For the last few years, Telstra has analysed productivity in Aussie businesses and found, this year, that fewer players are standout performers. Even those that see it as a priority are expecting to see fewer tangible benefits this year.
One common feature of each edition of Telstra's annual Productivity Indicator seems to be the indication that those companies that measure and track productivity (productivity leaders) seem to be those that end up increasing revenue and market share.
Yet this year, the number of those "productivity leaders" has dropped slightly (from 24 per cent of businesses down to 20 per cent). Amongst that shrinking group, those expecting to see productivity improvements this year has fallen sharply, from 74 per cent last year down to 52 per cent this year.
Why the big drop? The state of the world economy has almost certainly got a lot to do with it. In fact, given all the uncertainty, it's encouraging that more than half of productivity leaders still expect further gains this year. Other companies (productivity followers) are more pessimistic, with only 29 per cent expecting to see any sort of productivity improvement.
With a Telstra-sponsored survey, we might expect to see clear evidence that communications technology is the answer to improved productivity, but this year, that's not the case. While 49 per cent of technology decision makers see ICT as the biggest opportunity to drive improvements, the figure falls to 34 per cent for C-level managers. The C-level brigade is more concerned with process improvements (41 per cent) and staff training (39 per cent) as the top productivity drivers.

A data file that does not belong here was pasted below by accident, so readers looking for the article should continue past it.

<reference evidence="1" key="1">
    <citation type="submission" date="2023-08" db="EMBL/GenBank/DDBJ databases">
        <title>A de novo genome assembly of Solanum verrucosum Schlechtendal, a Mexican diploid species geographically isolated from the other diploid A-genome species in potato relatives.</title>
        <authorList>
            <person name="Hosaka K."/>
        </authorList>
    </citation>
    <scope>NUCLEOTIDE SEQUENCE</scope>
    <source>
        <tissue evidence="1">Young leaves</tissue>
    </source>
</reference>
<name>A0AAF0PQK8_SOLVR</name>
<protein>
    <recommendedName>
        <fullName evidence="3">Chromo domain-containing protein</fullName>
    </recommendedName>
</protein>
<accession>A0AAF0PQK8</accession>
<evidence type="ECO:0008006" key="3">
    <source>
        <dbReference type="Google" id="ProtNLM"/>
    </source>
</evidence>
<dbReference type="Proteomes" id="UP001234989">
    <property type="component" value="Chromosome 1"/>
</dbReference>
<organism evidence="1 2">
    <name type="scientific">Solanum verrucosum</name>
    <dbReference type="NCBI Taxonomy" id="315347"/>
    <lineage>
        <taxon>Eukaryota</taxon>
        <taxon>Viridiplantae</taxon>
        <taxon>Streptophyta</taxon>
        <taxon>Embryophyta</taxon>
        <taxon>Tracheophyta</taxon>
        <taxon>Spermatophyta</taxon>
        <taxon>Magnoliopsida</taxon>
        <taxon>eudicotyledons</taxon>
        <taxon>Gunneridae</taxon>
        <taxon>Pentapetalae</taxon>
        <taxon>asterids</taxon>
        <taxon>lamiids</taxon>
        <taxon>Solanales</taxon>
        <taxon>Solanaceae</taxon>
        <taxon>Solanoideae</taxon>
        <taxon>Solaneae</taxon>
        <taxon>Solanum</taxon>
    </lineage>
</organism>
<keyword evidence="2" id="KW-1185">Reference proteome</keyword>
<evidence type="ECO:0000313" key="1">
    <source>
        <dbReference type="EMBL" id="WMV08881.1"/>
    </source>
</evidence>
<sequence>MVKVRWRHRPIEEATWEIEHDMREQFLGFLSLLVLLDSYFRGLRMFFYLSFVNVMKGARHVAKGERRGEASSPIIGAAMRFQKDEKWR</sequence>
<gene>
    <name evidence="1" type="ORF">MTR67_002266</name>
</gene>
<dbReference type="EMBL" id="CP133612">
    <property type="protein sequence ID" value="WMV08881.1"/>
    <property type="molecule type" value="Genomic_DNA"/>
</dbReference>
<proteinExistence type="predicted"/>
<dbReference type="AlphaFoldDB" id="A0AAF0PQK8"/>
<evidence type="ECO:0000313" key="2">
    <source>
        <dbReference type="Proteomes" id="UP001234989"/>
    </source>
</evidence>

(Credit: Telstra Productivity Indicator 2012)
The Telstra research (conducted on their behalf by AMR) shows how those that see the importance of measurable productivity targets will deliver positive results across a whole range of indicators (see the above diagram). In particular, notice the quantum gap between those private-sector firms achieving revenue growth in the last 12 months — 52 per cent for innovation leaders, 27 per cent for the followers.
It's a similar outcome to the findings from ZDNet Australia's "_blank"="" class="c-regularLink" target="_blank" rel="noopener noreferrer nofollow">2012 IT Priorities survey, which showed how companies investing more in ICT (with a budget increase) tend to be more oriented towards growing the business than cutting costs. Both surveys seem to indicate that having a positive outlook is perhaps a big part of the road to success.